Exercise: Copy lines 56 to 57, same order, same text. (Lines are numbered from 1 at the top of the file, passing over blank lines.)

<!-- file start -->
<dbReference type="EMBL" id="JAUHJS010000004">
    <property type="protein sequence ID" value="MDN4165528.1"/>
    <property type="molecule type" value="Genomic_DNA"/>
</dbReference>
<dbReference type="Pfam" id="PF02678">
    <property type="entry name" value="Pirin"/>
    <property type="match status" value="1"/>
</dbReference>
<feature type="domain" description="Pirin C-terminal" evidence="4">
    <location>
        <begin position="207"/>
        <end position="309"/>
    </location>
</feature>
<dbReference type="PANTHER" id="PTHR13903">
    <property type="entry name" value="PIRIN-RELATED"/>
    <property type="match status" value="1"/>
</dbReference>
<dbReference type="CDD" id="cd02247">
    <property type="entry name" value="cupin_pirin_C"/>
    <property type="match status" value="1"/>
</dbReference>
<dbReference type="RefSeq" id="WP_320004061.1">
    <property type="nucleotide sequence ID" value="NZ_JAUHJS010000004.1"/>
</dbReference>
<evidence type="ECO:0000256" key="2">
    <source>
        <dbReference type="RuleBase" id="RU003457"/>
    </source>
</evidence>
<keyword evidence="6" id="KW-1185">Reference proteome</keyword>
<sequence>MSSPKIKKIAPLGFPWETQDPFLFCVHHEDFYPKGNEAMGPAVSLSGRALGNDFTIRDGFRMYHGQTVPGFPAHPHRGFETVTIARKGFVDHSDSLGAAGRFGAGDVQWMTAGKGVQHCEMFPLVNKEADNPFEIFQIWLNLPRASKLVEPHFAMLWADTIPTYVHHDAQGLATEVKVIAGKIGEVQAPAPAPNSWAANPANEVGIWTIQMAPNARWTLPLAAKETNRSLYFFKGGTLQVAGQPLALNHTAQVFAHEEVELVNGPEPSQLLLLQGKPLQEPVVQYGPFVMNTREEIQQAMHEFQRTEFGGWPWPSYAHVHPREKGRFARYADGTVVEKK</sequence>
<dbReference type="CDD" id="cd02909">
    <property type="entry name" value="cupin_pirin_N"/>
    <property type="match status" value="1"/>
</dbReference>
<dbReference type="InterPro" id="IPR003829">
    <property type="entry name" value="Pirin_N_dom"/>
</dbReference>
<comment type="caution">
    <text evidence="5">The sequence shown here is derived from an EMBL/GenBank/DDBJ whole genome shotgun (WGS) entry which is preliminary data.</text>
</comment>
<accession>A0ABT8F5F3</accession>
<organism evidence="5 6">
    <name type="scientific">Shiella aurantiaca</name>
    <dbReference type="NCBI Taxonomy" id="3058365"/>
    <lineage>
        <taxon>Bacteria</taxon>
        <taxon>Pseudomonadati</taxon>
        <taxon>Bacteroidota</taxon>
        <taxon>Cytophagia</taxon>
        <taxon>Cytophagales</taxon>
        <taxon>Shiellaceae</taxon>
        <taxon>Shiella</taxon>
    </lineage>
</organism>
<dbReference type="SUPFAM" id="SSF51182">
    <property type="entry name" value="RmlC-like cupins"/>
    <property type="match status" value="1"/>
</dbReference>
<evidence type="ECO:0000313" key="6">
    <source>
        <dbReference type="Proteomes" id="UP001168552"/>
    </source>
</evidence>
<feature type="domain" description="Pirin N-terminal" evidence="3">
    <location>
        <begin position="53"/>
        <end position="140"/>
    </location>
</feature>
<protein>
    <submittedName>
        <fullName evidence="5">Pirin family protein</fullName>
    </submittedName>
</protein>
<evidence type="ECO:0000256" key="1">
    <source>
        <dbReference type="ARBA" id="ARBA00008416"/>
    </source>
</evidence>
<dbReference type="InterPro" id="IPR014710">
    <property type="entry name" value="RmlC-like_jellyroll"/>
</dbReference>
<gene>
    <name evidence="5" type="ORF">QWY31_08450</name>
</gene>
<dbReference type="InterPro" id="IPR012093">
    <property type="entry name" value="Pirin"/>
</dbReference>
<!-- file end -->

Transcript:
</organism>
<dbReference type="SUPFAM" id="SSF51182">